Cheerleaders in high school suffer from concussions more than any other sports-related injury. In fact, even though cheerleaders are least likely to be injured among all high school athletes, they are more likely to suffer severe injuries like concussions when they are hurt. Shocking research has also deemed cheerleading more dangerous than football when it comes to potential injuries.
Over the years, cheerleading has evolved from the basic field chanting to a highly competitive sport. By incorporating gymnastics and acrobatics in the world of cheerleading, the sport has intensified. Children reportedly begin training to compete against other cheerleaders from the age of six. The evolution of cheerleading contributes greatly to the severity of cheerleading injuries because the higher these cheerleaders jump, "fly," and flip, the harder they could fall. Study co-author Dustin Curry noted that changes in the dynamics of cheerleading in recent years.
"Anecdotally, it's pretty clear to most people over the past few decades that cheerleading has shifted from a sideline activity to a competitive sport itself. This may have resulted in an increase in injury.
"We only have five years of data, but I don't know whether to say it's better for cheerleading to not become a more competitive sport. If it's getting more children to participate in athletics, it's probably a net positive."
Recognizing a trend in cheerleaders who seek medical care for injuries, the study's researchers developed a few defining statistics that measure the risks of being a high school cheerleader in the United States. According to the research, the first sign of a concussion in cheerleaders is a headache. The study reports that 98 percent of cheerleaders who suffered through concussion first complained of an aching head. Additionally, 78.4 percent of cheerleaders with concussions claimed to experience dizziness as a second symptom. Another 53.9 percent reported that they were unable to fully concentrate.
Research has deemed cheerleading a dangerous sport, and researchers have since given ideas of how to improve safety within the sport. The first step, according to expert Dawn Comstock, is deeming cheerleading a sport altogether.
"It is time that every state high school athletic association recognizes the vast majority of today's high school cheerleaders are athletes."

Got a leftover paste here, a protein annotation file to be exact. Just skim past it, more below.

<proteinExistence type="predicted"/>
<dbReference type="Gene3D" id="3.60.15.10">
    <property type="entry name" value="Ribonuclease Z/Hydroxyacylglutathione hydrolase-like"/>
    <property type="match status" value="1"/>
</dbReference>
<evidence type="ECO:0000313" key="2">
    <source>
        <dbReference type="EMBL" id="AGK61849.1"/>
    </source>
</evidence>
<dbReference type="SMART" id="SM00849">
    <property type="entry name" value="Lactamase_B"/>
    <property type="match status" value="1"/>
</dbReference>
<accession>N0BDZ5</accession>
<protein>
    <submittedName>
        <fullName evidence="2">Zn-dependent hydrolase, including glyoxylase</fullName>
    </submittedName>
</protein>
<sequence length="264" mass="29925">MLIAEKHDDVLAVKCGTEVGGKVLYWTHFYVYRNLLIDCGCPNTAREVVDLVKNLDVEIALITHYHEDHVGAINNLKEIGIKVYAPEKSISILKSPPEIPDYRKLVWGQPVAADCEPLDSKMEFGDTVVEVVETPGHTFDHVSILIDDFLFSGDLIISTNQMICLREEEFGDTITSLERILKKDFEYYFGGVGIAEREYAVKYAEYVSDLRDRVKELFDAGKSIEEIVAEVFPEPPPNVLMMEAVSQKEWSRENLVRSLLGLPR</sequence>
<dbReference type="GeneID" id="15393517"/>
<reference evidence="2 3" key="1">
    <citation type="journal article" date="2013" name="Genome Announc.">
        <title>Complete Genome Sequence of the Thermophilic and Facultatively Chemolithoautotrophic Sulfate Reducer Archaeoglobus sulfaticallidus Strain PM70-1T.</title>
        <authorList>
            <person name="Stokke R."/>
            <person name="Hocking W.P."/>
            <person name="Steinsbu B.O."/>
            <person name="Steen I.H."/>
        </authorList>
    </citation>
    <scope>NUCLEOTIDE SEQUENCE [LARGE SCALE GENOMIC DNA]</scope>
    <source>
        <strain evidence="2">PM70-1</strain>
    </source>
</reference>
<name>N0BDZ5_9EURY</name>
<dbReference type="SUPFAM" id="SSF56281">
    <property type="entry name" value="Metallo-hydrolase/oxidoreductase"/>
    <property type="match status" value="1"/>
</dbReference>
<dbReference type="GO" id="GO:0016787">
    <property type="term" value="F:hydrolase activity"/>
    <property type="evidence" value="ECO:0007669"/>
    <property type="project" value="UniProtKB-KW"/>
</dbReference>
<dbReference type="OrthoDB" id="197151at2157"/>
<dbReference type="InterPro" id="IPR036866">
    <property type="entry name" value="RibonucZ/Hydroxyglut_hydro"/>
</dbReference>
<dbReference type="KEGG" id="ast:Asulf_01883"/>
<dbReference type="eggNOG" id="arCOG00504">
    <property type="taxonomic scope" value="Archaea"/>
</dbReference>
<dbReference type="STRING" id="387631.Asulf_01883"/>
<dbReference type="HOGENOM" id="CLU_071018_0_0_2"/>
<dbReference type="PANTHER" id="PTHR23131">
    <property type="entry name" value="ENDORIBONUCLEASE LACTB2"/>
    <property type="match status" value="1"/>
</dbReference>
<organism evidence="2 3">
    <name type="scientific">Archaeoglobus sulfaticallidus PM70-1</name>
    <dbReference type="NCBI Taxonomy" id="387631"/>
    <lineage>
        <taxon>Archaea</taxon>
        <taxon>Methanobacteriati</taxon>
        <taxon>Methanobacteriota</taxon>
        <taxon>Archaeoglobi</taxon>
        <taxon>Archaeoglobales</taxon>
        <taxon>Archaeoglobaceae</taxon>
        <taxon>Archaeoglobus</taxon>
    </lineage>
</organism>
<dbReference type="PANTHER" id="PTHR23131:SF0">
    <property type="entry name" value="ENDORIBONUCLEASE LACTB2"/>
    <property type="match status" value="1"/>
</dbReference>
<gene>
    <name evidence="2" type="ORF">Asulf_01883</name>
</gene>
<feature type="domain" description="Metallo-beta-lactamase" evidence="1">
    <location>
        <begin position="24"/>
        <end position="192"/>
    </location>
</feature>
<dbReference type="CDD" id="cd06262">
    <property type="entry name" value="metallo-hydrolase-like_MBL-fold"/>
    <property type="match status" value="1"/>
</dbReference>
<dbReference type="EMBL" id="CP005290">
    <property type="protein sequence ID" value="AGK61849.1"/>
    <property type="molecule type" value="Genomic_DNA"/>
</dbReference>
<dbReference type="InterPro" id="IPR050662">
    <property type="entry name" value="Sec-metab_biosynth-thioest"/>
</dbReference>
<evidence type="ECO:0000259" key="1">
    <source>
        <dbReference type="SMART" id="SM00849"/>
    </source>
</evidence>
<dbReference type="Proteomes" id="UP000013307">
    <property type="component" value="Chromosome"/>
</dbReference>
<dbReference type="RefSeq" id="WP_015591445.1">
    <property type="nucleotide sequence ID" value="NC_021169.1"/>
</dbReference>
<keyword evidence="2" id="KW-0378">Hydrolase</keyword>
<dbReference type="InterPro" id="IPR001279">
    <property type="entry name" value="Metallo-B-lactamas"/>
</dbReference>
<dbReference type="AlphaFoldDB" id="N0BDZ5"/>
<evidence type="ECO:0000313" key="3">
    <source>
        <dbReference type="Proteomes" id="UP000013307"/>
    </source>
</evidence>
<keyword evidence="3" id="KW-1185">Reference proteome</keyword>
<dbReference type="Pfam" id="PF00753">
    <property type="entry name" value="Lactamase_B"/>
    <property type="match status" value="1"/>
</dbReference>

Previously, cheerleading was merely referred to as a high school activity without any strenuous moves that would allow it to be classified as a sport. Based on the evolution of the sport and the new-found severe injury rates, that is no longer true. Specifically, it was discovered that stunts, pyramids, tumbling, and direct blunt contact with a surface are the main causes of injury in cheerleaders, according to Fox News.
Now, with cheerleading being more of an athletic activity, the authority to change the status of cheerleading from a simple activity to an actual sport is dealt with at the state level.
Statistical records state that 66 percent of the high school sports injuries over the last 25 years were related to cheerleading. Surprisingly, researchers found that awareness of concussions from cheerleading may be a result of more awareness about the injury itself.
"There's been a pretty strong rise in concussion rates over the last decade in pretty much all high school sports. I think that's partially due to the increased awareness and diagnosis of concussions occurring. So I wouldn't say I'm surprised... and the more important thing to point out is that concussion rates are still lower in cheerleading than other sports."
The Colorado School of Public Health conducted extensive research but admits their data is limited to information inserted into the National Registry by athletic trainers. This means that the rate of injuries and likeliness for cheerleaders to be severely injured than their football counterparts may be much higher.
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